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A torch is passed as open house season approaches at Santa Ysabel's Hubbell art compound

Sep 21, 2023

Almost every April for the past 38 years, activity at artist-sculptor James Hubbell's famous Ilan-Lael home and art compound in Santa Ysabel has risen to a fever pitch as Hubbell, his wife, Anne, and their onsite crew of artisans prepared for the property's annual open house.

Since 1983, thousands of art and architecture enthusiasts from all over the world have arrived each spring for guided tours of the Hubbells’ fantastical 33-acre compound. The only exception was in 2020, when the pandemic closed the property to the public.

There's no place on Earth quite like Ilan-Lael, which in 2008 earned a San Diego County historic designation. Over the past 64 years, Hubbell designed all of the property's 12 nature-inspired buildings and filled them with his own mosaic floor and wall art, stained glass windows, hand-carved wood doors and swooping roofs.

His imaginatively shaped "habitable sculptures" have been likened to the mushroom-like Hobbit houses in Peter Jackson's "Lord of the Rings" films and his organic expressionist design style has been compared to that of Modernist Spanish architect Antonio Gaudí. But Marianne Gerdes, director of the Ilan-Lael Foundation, said Hubbell's design style is uniquely his own. She calls it "Hubbellesque."

This April is no different from most, in that staff and artisans are now sprucing up the property for a robust tour season running May 6 through June 18.

But there have been major changes happening behind the scenes at Ilan-Lael over the past year. Last fall, the Hubbells — who are in their early 90s — left the property that had been their home since 1958 to move into an assisted living community in Chula Vista. James Hubbell also resigned his position as president of the Ilan-Lael Foundation's board of directors, and his second-eldest son, Drew, stepped into the role.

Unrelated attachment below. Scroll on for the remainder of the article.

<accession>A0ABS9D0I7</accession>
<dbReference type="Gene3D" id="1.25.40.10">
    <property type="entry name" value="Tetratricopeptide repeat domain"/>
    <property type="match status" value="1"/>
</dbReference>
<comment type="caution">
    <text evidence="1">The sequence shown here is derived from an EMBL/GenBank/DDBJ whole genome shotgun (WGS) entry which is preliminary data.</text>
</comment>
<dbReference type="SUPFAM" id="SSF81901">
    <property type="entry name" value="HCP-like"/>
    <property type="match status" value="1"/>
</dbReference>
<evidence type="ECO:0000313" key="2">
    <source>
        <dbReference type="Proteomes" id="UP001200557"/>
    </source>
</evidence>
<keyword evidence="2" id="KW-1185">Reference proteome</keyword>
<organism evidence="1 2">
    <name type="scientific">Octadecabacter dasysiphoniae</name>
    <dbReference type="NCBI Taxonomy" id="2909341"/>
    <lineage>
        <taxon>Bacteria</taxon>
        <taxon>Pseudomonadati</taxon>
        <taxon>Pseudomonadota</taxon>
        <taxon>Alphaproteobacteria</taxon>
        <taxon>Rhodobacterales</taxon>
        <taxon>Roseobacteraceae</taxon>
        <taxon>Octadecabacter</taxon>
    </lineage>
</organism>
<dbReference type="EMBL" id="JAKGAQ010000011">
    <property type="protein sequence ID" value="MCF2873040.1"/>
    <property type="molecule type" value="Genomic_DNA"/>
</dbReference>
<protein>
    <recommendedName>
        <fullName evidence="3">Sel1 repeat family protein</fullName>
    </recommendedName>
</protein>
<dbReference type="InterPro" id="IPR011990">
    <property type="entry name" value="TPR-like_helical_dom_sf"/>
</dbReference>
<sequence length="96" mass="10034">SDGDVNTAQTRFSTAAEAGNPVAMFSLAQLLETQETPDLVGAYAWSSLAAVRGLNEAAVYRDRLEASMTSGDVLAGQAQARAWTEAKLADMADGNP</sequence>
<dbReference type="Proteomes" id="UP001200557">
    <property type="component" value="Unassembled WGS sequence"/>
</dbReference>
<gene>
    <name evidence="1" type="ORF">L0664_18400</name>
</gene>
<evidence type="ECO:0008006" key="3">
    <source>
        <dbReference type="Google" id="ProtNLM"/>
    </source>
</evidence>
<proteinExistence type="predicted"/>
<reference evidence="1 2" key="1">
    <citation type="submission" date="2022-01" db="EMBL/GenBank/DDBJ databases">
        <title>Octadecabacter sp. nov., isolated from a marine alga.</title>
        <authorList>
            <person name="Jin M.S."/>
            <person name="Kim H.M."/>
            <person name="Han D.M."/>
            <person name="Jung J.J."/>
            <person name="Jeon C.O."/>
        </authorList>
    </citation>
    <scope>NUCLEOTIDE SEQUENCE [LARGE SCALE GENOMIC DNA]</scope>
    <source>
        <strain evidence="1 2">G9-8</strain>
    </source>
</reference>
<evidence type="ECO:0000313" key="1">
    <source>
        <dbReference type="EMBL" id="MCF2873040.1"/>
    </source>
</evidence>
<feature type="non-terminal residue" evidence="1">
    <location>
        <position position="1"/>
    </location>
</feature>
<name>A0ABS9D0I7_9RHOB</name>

Drew Hubbell, who lives with his wife and three children in San Diego's historic Kensington community, is a prominent San Diego architect who has been a leader in the region's green and sustainable building industry for decades. He has also worked tirelessly by his father's side since childhood to bring James’ artistic design visions to fruition.

Drew said he and his three brothers — Torrey, Lauren and Brennan — never expected their parents to leave the compound, but it was the right decision. The living areas there are spread among several buildings requiring an outdoor walk, and there's no central heating or air conditioning.

"We thought they would live out their days there," Drew said. "They both love the property so much. But in August of last year Dad decided he didn't feel safe. He feared he might fall at any time and didn't want Mom to be stuck with him injured. He was ready for an easier place where he could walk to a dining hall and not have to light a fire every night."

The couple, who have been married 64 years, decided in September to move into assisted living. In an interview last week, James Hubbell talked about leaving the mountain and turning the foundation's presidency over to his son.

"It is a strange move to Fredericka Manor after over 60 years in the mountains. I miss the nature and friends of our mountain home and studio," James said, in an email. "I try to give things to younger minds. Drew is the president of the Ilan-Lael Foundation, which is good, as he is very thoughtful. I hope the foundation does not get too big but is put to work helping with a challenging time in our history."